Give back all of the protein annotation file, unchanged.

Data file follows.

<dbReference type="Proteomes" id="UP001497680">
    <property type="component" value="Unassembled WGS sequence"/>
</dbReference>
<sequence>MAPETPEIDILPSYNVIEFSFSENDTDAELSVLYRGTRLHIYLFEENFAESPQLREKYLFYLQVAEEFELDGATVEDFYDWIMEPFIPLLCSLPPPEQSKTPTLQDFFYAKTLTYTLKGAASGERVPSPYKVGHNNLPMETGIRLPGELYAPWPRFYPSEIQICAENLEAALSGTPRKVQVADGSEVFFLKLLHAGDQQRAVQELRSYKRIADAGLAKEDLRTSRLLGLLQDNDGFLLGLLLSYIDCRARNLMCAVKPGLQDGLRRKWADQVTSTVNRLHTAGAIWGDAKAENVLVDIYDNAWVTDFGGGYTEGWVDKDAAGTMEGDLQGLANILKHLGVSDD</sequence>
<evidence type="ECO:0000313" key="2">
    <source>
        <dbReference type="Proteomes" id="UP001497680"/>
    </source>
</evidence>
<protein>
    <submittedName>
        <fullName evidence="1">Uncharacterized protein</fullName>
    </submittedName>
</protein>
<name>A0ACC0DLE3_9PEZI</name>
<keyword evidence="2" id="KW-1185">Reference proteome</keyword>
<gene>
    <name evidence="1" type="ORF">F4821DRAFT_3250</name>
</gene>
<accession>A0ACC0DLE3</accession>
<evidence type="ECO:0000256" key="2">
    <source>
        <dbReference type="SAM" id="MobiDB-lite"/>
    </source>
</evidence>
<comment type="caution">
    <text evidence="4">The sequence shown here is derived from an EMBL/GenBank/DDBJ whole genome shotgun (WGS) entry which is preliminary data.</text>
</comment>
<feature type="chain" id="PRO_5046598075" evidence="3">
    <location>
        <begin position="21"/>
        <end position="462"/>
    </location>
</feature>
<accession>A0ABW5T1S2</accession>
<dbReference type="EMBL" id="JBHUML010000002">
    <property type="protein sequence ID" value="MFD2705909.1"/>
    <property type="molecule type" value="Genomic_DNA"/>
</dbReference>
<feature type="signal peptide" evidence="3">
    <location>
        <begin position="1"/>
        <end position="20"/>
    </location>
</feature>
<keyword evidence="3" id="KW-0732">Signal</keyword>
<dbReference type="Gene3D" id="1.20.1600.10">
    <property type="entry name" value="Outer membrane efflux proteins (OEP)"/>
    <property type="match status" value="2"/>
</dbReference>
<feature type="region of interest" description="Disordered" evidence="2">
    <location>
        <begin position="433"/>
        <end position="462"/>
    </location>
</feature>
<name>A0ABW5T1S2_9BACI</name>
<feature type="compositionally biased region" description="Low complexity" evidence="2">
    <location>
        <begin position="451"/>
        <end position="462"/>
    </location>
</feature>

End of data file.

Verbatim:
<dbReference type="Proteomes" id="UP001497680">
    <property type="component" value="Unassembled WGS sequence"/>
</dbReference>
<sequence>MAPETPEIDILPSYNVIEFSFSENDTDAELSVLYRGTRLHIYLFEENFAESPQLREKYLFYLQVAEEFELDGATVEDFYDWIMEPFIPLLCSLPPPEQSKTPTLQDFFYAKTLTYTLKGAASGERVPSPYKVGHNNLPMETGIRLPGELYAPWPRFYPSEIQICAENLEAALSGTPRKVQVADGSEVFFLKLLHAGDQQRAVQELRSYKRIADAGLAKEDLRTSRLLGLLQDNDGFLLGLLLSYIDCRARNLMCAVKPGLQDGLRRKWADQVTSTVNRLHTAGAIWGDAKAENVLVDIYDNAWVTDFGGGYTEGWVDKDAAGTMEGDLQGLANILKHLGVSDD</sequence>
<evidence type="ECO:0000313" key="2">
    <source>
        <dbReference type="Proteomes" id="UP001497680"/>
    </source>
</evidence>
<protein>
    <submittedName>
        <fullName evidence="1">Uncharacterized protein</fullName>
    </submittedName>
</protein>
<name>A0ACC0DLE3_9PEZI</name>
<keyword evidence="2" id="KW-1185">Reference proteome</keyword>
<gene>
    <name evidence="1" type="ORF">F4821DRAFT_3250</name>
</gene>
<accession>A0ACC0DLE3</accession>
<evidence type="ECO:0000256" key="2">
    <source>
        <dbReference type="SAM" id="MobiDB-lite"/>
    </source>
</evidence>
<comment type="caution">
    <text evidence="4">The sequence shown here is derived from an EMBL/GenBank/DDBJ whole genome shotgun (WGS) entry which is preliminary data.</text>
</comment>
<feature type="chain" id="PRO_5046598075" evidence="3">
    <location>
        <begin position="21"/>
        <end position="462"/>
    </location>
</feature>
<accession>A0ABW5T1S2</accession>
<dbReference type="EMBL" id="JBHUML010000002">
    <property type="protein sequence ID" value="MFD2705909.1"/>
    <property type="molecule type" value="Genomic_DNA"/>
</dbReference>
<feature type="signal peptide" evidence="3">
    <location>
        <begin position="1"/>
        <end position="20"/>
    </location>
</feature>
<keyword evidence="3" id="KW-0732">Signal</keyword>
<dbReference type="Gene3D" id="1.20.1600.10">
    <property type="entry name" value="Outer membrane efflux proteins (OEP)"/>
    <property type="match status" value="2"/>
</dbReference>
<feature type="region of interest" description="Disordered" evidence="2">
    <location>
        <begin position="433"/>
        <end position="462"/>
    </location>
</feature>
<name>A0ABW5T1S2_9BACI</name>
<feature type="compositionally biased region" description="Low complexity" evidence="2">
    <location>
        <begin position="451"/>
        <end position="462"/>
    </location>
</feature>